The epidemiological observations regarding the various populationwide parameters such as the disease prevalence, the recurrence risk in relatives, gender predilections, and the distribution of common genetic variants (observations which have been made for years in many different parts of the world) place important constraints on the possibilities for the underlying genetic basis of susceptibility. Although applicable to any complex genetic disease, for illustrative purposes, this paper considers the nature and magnitude of these constraints as they apply to the study of MS.
Model overview and implications
Because much of this model development is technical, an overview of the basic ideas behind the model (and their implications) is here provided for purposes of clarity. Thus, in this model, directlymeasurable epidemiological data are used to estimate the likelihood that an individual from the general population is “geneticallysusceptible” to getting MS. This probability is defined as P(G). The definition used for this parameter is provided both below and in Table 1. In order to estimate the value of this parameter, we define certain other quantities such as the conditional probability that a “geneticallysusceptible” individual will get MS {P(MSG)} and the probability that an individual with MS is also “geneticallysusceptible” {P(MS, G)}. By the rules of conditional probability we know that:
Therefore, in order to estimate P(G), we just need to know (approximately) what these other two probabilities are. Fortunately, these other probabilities can be estimated from directlyobserved epidemiological data. For example, it must be the case that P(MS, G) is less than the probability of MS in the population P(MS) and this probability, in turn, can be approximated by the measured prevalence of MS in the population. Also, we will define the term P(MSMZ _{ MS }) as the probability that a monozygotic (MZ) twin will get MS given that their cotwin already has (or will develop) MS. This also is a measureable epidemiological parameter – the probandwise (or casewise) MZtwin concordance rate for MS [10]. Moreover, because, this observed rate must be less than the concordance rate in “geneticallysusceptible” MZtwins, the observed rate can be used to approximate the term P(MSG). Thus, using these two approximations for the populations of North America and northern Europe (where these two measured parameters are reasonably wellestablished), our estimate for P(G) becomes:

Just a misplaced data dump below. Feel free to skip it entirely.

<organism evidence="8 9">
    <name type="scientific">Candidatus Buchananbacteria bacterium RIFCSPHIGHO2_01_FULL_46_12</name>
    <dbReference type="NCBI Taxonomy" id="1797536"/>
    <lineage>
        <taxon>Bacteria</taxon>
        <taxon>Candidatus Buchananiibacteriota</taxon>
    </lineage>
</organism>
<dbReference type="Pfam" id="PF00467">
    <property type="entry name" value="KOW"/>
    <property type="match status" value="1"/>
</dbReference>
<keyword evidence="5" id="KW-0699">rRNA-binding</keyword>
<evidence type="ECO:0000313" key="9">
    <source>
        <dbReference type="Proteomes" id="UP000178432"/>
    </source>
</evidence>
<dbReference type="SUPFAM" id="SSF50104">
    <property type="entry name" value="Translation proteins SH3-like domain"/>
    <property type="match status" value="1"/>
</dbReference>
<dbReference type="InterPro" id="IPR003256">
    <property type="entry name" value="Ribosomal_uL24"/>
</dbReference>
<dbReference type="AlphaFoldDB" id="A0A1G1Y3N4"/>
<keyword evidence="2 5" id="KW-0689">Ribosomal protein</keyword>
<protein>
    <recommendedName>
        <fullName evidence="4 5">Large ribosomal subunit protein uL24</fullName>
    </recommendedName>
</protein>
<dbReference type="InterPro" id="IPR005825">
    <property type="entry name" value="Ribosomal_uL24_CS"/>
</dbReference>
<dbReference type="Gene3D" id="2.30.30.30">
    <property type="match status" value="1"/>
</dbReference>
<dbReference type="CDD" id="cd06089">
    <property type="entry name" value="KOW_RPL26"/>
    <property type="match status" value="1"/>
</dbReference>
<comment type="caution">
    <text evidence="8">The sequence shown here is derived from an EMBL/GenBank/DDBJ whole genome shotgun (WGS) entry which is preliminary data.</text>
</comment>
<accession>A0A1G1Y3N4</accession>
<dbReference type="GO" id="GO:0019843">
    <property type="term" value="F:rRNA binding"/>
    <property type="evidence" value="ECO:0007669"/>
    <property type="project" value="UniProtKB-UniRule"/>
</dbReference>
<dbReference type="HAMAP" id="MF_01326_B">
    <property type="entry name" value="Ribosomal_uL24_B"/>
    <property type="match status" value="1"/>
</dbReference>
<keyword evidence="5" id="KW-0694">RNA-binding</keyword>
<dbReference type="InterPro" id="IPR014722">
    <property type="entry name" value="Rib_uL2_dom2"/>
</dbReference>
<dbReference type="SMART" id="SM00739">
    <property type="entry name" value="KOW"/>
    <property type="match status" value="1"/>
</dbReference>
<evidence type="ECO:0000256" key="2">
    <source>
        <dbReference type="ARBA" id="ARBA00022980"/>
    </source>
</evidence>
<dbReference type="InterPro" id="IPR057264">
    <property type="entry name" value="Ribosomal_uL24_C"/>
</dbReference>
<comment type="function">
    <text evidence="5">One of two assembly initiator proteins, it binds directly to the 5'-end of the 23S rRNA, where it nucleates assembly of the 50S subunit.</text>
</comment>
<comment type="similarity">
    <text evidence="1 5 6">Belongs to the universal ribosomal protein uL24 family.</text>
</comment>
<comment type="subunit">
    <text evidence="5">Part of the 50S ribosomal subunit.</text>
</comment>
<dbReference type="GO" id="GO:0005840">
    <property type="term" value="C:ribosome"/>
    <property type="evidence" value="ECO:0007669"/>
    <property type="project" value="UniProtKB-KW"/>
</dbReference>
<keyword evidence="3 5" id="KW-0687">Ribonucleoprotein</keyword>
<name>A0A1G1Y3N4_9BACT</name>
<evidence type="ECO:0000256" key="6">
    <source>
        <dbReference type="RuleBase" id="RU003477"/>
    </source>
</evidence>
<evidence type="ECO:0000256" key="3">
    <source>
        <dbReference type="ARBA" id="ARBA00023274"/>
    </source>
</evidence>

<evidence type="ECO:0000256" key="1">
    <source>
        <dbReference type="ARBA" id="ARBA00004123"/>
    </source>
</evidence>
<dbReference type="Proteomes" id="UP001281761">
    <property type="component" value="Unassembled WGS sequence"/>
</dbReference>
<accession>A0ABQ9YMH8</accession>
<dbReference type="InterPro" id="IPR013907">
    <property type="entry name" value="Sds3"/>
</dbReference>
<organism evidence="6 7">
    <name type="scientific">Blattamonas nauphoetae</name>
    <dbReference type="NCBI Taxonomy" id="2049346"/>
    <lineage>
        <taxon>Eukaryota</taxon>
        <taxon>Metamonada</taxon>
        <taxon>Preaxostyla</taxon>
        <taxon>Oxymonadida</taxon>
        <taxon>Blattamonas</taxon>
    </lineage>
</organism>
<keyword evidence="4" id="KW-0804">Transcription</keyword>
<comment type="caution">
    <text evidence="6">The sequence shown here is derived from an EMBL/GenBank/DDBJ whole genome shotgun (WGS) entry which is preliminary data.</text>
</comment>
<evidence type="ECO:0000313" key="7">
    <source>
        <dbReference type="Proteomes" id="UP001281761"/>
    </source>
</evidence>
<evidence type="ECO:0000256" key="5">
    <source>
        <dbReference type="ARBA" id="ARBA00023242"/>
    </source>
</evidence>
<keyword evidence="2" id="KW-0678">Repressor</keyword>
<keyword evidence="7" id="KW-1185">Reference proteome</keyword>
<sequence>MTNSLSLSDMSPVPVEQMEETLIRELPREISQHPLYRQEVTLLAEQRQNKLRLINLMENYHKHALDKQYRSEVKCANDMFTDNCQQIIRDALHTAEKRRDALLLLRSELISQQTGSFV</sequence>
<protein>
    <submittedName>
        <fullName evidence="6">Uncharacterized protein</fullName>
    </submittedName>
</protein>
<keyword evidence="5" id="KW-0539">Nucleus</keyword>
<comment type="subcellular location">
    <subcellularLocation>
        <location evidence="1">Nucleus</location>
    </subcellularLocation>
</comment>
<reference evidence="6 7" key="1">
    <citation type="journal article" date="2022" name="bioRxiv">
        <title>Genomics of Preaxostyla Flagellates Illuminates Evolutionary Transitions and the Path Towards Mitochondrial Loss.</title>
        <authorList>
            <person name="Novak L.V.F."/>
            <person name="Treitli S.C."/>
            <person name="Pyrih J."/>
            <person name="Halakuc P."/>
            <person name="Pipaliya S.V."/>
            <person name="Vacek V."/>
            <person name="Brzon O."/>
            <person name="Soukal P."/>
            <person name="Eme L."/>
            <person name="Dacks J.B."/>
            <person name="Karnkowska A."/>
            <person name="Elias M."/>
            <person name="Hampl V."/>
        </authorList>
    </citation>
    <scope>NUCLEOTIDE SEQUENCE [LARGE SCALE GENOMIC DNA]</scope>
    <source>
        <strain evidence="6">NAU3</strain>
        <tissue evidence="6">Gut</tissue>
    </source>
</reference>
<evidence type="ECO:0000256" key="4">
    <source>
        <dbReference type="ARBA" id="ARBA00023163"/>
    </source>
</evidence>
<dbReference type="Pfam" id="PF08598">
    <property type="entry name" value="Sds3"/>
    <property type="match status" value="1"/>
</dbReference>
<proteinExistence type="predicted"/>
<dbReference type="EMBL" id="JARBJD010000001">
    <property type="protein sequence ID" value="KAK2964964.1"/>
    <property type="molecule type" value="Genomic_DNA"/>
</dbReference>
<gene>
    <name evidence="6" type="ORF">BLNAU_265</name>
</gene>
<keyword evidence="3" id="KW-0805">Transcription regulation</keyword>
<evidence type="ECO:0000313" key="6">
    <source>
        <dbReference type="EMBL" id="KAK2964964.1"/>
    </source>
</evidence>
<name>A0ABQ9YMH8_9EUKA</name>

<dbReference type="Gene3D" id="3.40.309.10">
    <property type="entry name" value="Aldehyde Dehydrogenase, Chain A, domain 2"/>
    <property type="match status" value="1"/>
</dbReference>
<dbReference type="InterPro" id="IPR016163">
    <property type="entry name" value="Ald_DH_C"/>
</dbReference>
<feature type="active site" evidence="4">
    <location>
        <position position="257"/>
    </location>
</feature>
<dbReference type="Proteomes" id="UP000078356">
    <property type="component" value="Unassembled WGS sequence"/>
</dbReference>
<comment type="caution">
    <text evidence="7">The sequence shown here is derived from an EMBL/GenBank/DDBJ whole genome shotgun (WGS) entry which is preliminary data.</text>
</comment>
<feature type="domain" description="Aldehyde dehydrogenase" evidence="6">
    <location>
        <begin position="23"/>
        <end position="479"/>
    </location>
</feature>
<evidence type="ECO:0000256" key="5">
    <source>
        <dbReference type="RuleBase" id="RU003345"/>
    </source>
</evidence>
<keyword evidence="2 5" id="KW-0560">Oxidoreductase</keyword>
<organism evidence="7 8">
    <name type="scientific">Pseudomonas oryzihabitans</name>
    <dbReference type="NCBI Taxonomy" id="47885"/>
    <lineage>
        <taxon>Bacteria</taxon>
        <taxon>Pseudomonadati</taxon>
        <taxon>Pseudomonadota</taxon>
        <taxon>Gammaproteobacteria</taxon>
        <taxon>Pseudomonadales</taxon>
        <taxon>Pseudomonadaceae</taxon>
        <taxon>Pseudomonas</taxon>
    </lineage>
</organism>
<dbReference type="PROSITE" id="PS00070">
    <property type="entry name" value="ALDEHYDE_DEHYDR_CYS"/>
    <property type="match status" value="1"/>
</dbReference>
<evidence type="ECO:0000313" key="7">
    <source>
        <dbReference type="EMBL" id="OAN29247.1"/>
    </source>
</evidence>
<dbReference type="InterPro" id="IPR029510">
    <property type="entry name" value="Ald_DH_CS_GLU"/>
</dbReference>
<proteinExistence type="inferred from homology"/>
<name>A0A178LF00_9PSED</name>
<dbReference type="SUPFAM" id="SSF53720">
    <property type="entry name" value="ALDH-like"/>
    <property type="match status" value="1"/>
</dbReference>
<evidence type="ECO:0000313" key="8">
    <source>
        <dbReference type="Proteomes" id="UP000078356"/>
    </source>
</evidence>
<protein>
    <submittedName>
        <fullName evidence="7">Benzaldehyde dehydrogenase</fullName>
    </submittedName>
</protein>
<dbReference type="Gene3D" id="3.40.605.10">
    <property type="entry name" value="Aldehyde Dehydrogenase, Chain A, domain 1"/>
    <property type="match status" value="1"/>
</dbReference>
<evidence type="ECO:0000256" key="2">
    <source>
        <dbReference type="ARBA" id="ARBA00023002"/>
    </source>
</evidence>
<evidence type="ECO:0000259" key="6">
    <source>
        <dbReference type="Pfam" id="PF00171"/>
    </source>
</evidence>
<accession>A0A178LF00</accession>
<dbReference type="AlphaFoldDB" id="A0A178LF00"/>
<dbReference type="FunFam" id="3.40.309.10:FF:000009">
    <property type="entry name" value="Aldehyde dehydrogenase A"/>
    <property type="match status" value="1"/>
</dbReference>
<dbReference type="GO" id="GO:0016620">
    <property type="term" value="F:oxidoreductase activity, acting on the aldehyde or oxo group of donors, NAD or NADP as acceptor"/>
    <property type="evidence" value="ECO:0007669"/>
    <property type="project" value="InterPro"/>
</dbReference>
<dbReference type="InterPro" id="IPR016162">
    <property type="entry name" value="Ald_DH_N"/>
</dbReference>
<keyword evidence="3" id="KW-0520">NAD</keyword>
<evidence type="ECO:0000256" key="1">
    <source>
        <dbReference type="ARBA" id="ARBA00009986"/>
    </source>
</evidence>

Consequently, this simple “back of the envelope” calculation suggests that the occurrence of “geneticsusceptibility” in the population must be extremely rare (~0.4 %). The present manuscript refines this calculation, providing an estimate for the maximum possible value that this probability (G) can take, given the uncertainties in the estimates for these two measurable parameters and given the possible relationships that these measureable parameters have to the actual parameters of interest {i.e., P(MS, G) and P(MSG)}. In addition, this markedly asymmetric division of individuals into those who are “geneticallysusceptible” and those who are not has important implications for the nature of genetic susceptibility to MS. Thus, in contrast to a lognormal model (in which the odds of MS are increased by each independent genetic risk factor that a person possesses), the epidemiological data strongly suggests that most (possibly all) individuals with MS come from the “geneticallysusceptible” group and that the population is markedly bimodal with respect to the likelihood (risk) that individual members of the population will develop MS.
Moreover, there seem to be differences in the nature of the pathogenesis of MS between men and women. Thus, genetic risk factors are critical to each. However, because women comprise almost three quarters of the MS population, it is perhaps surprising that men are, if anything, more likely than women to be “geneticallysusceptible” to getting MS. Therefore, because of this fact, the final gender distribution must be related to environmental factors (either from differences in exposure between men and women or from differences in the response by women to a given exposure). The environment is known to play a critical role in MSpathogenesis and at least three separate environmental factors (events) are implicated. Each of these events occurs in the large majority of individuals within the population (i.e., they are populationwide environmental events). One event occurs near birth (either in utero or in the immediate postnatal period), another occurs during adolescence, and a third (and possibly more) occurs thereafter. Based on the observed epidemiological data, it can be shown that the basis for the final gender distribution in MS, and for the increasing proportion of women in contemporary MS cohorts, is that susceptible women are much more likely to develop MS than susceptible men under similar environmental conditions.